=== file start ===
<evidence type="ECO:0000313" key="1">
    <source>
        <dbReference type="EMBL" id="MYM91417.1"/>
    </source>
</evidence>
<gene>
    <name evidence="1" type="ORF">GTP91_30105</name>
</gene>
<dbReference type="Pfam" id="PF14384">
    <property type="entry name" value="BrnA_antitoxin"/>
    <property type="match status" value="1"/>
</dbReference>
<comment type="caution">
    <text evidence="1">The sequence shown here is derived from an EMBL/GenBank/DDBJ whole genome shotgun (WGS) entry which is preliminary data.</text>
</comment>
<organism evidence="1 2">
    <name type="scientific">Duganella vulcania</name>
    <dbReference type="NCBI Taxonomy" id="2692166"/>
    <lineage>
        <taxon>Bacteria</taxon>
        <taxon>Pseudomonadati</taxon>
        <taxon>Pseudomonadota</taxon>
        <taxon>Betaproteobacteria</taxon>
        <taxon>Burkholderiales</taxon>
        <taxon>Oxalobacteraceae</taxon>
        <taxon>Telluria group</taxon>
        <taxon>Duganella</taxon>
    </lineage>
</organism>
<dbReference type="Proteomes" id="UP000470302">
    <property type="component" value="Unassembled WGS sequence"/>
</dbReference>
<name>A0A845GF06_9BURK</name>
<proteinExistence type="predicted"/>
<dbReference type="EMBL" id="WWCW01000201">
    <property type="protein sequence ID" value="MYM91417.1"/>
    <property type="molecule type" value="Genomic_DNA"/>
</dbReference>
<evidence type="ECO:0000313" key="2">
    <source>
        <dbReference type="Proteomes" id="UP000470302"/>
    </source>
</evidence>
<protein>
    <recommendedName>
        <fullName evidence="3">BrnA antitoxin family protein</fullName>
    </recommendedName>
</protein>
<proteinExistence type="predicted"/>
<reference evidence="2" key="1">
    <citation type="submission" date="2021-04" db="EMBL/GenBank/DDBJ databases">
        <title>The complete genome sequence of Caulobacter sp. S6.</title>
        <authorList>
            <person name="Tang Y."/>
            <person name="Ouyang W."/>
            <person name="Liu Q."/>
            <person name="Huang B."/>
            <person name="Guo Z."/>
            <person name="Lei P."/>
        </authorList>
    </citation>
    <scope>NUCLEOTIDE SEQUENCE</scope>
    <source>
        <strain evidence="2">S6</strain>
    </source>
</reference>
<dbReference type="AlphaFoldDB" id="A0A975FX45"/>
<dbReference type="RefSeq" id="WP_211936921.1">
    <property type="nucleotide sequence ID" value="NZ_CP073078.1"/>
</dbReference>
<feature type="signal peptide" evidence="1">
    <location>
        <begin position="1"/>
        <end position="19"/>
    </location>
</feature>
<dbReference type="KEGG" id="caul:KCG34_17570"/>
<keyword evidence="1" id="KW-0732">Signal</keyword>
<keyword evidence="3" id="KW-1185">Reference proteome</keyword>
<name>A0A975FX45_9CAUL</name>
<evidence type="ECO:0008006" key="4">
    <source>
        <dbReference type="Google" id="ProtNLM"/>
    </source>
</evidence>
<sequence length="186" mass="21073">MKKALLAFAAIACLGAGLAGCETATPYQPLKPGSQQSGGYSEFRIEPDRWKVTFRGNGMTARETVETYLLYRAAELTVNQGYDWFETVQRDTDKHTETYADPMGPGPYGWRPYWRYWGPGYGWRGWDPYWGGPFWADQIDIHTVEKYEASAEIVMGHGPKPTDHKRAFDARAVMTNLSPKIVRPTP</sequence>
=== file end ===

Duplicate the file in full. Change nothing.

<evidence type="ECO:0000313" key="1">
    <source>
        <dbReference type="EMBL" id="MYM91417.1"/>
    </source>
</evidence>
<gene>
    <name evidence="1" type="ORF">GTP91_30105</name>
</gene>
<dbReference type="Pfam" id="PF14384">
    <property type="entry name" value="BrnA_antitoxin"/>
    <property type="match status" value="1"/>
</dbReference>
<comment type="caution">
    <text evidence="1">The sequence shown here is derived from an EMBL/GenBank/DDBJ whole genome shotgun (WGS) entry which is preliminary data.</text>
</comment>
<organism evidence="1 2">
    <name type="scientific">Duganella vulcania</name>
    <dbReference type="NCBI Taxonomy" id="2692166"/>
    <lineage>
        <taxon>Bacteria</taxon>
        <taxon>Pseudomonadati</taxon>
        <taxon>Pseudomonadota</taxon>
        <taxon>Betaproteobacteria</taxon>
        <taxon>Burkholderiales</taxon>
        <taxon>Oxalobacteraceae</taxon>
        <taxon>Telluria group</taxon>
        <taxon>Duganella</taxon>
    </lineage>
</organism>
<dbReference type="Proteomes" id="UP000470302">
    <property type="component" value="Unassembled WGS sequence"/>
</dbReference>
<name>A0A845GF06_9BURK</name>
<proteinExistence type="predicted"/>
<dbReference type="EMBL" id="WWCW01000201">
    <property type="protein sequence ID" value="MYM91417.1"/>
    <property type="molecule type" value="Genomic_DNA"/>
</dbReference>
<evidence type="ECO:0000313" key="2">
    <source>
        <dbReference type="Proteomes" id="UP000470302"/>
    </source>
</evidence>
<protein>
    <recommendedName>
        <fullName evidence="3">BrnA antitoxin family protein</fullName>
    </recommendedName>
</protein>
<proteinExistence type="predicted"/>
<reference evidence="2" key="1">
    <citation type="submission" date="2021-04" db="EMBL/GenBank/DDBJ databases">
        <title>The complete genome sequence of Caulobacter sp. S6.</title>
        <authorList>
            <person name="Tang Y."/>
            <person name="Ouyang W."/>
            <person name="Liu Q."/>
            <person name="Huang B."/>
            <person name="Guo Z."/>
            <person name="Lei P."/>
        </authorList>
    </citation>
    <scope>NUCLEOTIDE SEQUENCE</scope>
    <source>
        <strain evidence="2">S6</strain>
    </source>
</reference>
<dbReference type="AlphaFoldDB" id="A0A975FX45"/>
<dbReference type="RefSeq" id="WP_211936921.1">
    <property type="nucleotide sequence ID" value="NZ_CP073078.1"/>
</dbReference>
<feature type="signal peptide" evidence="1">
    <location>
        <begin position="1"/>
        <end position="19"/>
    </location>
</feature>
<dbReference type="KEGG" id="caul:KCG34_17570"/>
<keyword evidence="1" id="KW-0732">Signal</keyword>
<keyword evidence="3" id="KW-1185">Reference proteome</keyword>
<name>A0A975FX45_9CAUL</name>
<evidence type="ECO:0008006" key="4">
    <source>
        <dbReference type="Google" id="ProtNLM"/>
    </source>
</evidence>
<sequence length="186" mass="21073">MKKALLAFAAIACLGAGLAGCETATPYQPLKPGSQQSGGYSEFRIEPDRWKVTFRGNGMTARETVETYLLYRAAELTVNQGYDWFETVQRDTDKHTETYADPMGPGPYGWRPYWRYWGPGYGWRGWDPYWGGPFWADQIDIHTVEKYEASAEIVMGHGPKPTDHKRAFDARAVMTNLSPKIVRPTP</sequence>